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Older and still toiling

Resource type: News

The Boston Herald |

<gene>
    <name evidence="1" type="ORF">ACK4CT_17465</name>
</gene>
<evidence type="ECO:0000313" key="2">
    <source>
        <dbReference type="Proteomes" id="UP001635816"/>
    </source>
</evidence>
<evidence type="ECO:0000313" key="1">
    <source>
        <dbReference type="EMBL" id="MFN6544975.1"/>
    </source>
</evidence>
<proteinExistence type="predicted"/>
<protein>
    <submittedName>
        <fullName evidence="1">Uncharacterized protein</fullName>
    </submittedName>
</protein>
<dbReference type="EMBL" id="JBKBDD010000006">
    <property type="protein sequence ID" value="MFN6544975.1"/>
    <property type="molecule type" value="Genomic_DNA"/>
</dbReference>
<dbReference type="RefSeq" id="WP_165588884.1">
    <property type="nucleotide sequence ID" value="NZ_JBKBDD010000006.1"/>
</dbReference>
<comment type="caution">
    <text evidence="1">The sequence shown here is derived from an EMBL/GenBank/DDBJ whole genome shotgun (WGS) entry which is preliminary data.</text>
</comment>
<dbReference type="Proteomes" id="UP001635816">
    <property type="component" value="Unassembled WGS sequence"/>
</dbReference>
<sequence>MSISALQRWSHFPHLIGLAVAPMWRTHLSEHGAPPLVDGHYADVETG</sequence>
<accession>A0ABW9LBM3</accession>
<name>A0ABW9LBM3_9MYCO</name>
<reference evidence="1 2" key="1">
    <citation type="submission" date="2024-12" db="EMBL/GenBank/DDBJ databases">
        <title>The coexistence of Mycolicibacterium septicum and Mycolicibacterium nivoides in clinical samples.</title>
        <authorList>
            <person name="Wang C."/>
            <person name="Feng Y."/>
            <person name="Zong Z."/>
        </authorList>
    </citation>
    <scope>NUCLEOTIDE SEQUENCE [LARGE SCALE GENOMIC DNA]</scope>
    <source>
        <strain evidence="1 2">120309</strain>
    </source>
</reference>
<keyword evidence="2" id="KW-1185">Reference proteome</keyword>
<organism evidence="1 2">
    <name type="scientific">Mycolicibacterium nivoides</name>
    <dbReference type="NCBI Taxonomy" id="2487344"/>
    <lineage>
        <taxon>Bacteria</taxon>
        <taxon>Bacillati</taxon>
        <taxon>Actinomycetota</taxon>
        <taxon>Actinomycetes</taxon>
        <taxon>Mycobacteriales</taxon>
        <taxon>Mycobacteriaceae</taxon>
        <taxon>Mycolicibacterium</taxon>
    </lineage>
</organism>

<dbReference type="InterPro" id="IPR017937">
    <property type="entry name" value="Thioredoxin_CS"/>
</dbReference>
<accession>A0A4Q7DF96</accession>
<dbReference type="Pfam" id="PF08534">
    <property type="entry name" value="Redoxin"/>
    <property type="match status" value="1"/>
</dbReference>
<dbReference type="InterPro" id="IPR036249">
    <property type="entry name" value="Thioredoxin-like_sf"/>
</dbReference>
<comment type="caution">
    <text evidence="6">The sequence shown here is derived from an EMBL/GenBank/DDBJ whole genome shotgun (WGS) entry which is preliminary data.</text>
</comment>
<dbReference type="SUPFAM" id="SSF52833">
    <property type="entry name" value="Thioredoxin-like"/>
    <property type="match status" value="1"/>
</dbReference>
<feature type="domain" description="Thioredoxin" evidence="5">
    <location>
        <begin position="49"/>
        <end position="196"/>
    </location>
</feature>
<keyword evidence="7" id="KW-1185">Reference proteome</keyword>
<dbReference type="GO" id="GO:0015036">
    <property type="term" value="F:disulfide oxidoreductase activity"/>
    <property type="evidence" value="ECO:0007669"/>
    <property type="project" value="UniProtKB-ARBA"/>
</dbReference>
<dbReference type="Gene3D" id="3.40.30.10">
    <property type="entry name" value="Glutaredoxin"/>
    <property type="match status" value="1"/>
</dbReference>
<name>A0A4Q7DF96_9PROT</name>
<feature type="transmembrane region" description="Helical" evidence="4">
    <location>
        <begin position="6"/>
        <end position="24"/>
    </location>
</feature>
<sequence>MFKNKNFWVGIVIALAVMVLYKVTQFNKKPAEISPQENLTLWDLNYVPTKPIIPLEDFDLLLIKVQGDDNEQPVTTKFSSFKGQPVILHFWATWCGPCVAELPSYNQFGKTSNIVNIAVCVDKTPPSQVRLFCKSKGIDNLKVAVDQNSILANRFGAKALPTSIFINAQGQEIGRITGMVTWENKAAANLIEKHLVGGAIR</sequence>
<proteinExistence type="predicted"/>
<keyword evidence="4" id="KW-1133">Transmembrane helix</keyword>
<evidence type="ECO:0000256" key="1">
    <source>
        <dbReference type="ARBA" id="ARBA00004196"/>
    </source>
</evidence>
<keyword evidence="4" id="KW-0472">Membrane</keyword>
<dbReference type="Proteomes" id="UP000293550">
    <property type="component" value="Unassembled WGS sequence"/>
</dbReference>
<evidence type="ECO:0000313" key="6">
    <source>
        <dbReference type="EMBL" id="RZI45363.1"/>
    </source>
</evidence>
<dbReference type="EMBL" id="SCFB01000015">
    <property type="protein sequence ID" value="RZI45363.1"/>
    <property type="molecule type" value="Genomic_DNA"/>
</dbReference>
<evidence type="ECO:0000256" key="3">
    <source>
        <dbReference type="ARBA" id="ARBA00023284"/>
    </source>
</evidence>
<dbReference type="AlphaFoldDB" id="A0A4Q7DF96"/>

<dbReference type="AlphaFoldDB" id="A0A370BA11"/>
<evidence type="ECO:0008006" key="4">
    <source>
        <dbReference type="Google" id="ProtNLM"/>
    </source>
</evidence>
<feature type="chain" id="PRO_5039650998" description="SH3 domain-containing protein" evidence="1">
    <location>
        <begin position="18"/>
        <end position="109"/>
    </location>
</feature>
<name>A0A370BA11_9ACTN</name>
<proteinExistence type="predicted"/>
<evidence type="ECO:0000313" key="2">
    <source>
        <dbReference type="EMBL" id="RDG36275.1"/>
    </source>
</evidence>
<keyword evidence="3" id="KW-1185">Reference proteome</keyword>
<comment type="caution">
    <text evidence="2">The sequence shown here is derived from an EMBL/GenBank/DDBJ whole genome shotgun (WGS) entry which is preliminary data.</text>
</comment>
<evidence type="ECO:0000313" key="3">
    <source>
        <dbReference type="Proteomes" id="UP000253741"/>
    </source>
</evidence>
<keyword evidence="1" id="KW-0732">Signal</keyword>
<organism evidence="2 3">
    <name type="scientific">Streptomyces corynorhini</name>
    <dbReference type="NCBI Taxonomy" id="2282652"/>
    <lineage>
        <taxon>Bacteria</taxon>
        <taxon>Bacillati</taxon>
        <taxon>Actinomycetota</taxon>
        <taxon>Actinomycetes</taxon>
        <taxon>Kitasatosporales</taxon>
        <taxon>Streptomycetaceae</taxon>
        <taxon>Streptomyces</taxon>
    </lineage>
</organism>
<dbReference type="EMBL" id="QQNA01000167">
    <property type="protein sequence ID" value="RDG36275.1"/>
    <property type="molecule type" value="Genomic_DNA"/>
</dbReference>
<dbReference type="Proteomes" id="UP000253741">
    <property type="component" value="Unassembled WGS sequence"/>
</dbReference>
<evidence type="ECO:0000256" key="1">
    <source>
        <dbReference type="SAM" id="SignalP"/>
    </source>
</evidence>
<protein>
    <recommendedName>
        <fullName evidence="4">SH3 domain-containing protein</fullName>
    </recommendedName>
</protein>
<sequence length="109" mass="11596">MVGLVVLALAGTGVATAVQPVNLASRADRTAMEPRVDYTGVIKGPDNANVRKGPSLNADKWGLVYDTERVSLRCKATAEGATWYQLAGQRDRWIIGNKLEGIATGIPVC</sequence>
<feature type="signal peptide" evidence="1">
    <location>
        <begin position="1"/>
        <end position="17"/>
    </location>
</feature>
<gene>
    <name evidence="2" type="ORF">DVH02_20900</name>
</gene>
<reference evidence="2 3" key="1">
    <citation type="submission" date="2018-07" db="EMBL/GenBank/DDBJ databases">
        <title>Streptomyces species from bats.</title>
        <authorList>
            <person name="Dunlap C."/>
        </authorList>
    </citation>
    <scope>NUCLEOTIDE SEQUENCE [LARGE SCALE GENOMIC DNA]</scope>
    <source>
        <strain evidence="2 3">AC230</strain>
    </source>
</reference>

by TENLEY WOODMAN Gone are the golden days of retirement spent playing golf or spoiling the grandchildren. A sluggish economy and higher costs for food, utilities and health care has Americans 65 years and older saturating in the work force in growing numbers to make ends meet, data show. Most telling among a variety of statistics: about 70 percent of people who turned 65 in 2007 remained on the job, compared to 55 percent in 1994 and 60 percent in 2000, according to the federal Bureau of Labor Statistics. “I think the economy is having a significant impact on people’s decision to both retire or needing to come back to the work force,” said Deborah Russell, director of work-force issues for AARP. “Seventy percent of boomers plan on staying in the workplace beyond traditional retirement age (65). Also it’s a reinvention of retirement that will include working,” said Russell. According to the Bureau of Labor Statistics, people age 55 and over will account for more than 90 percent of the growing work force within the next decade. In Massachusetts, according to a report prepared by Northeastern University’s Center for Labor Market Studies, the rate of labor force participation by those ages 55 and older in Massachusetts is above that of the rest of the nation, 40.7 percent to 36.4 percent. According to 2007 statistics from the Center on Aging & Work at Boston College, 66.5 percent of Massachusetts residents ages 55 to 64 are currently employed. “It’s depressing,” said Susan Buffum, 50, of Westfield. “You are working and you aren’t getting anywhere. This is America. You want the American dream. “It’s like the American dream is turning into the American nightmare,” she added. Buffum and her husband, also 50, are juggling saving for future retirement, day-to-day expenses, and the anticipated expense of sending their daughter to college in the fall of 2009. “We plan to keep on working until her debts are paid. I went back to work full time from part time and it is helping but it is still difficult,” said Buffum. “(Our daughter) is looking at Smith (College). She wants to go into engineering. These schools are $35,000 to $40,000 a year. “We weren’t getting raises where I work and my husband hasn’t gotten a raise and the price of things have gone up. There’s not enough for anything extra,” said Buffum, a medical secretary. Russell said these stressors are not uncommon. “When asked why they were working past 65, many said it was because of health care and money. In terms of downturns of the economy, the only other time when this was an issue was the late 1990s when the stock market was plummeting. So many people’s pensions are driven by the stock market,” Russell said. The poor economic climate has caused small-business owner Susan Rummel, 61, of Danvers, to suspend retirement. “I’m literally living hand to mouth,” said Rummel, owner of Sue Rummel Custom Draperies from the Carriage House. Inflation has hit Rummel hard. “The economy was taking my other income away because people weren’t getting luxury things like designer drapes. My planner suggests I take Social Security at 62,” said Rummel, who will start collecting in January 2009. Braintree-based certified financial planner Edward Lizzote said many have accepted part-time jobs as part of their long-term income plan. “This is a group that is completely different from the generation 10 years ago that retired, because now during the first 15 years of retirement they are much healthier,” said Lizzote, who has 21 years of experience. The average pension for people age 65 and over is $10,080, according to AARP. Lizzote said Social Security benefits average between $1,100 and $2,300 per month. Eve Sullivan, 66, of Cambridge, said she is opting to stay in the work force another three years so she can afford to fulfill her lifestyle. “I love to travel and my financial planner told me not to retire yet because I wouldn’t be able to afford my travels,” said Sullivan, who hopes to visit India. Sullivan, an editorial assitant for an MIT physics magazine, said she considers her situation lucky. “I’m 66 and I’ve had the same job for over 20 years and it’s a 30-hour (per week) job so it is sort of edging into retirement as it is now,” she said. “Most of my age-mates who have retired in recent years said they are having a hard time and have a hard time finding work.”

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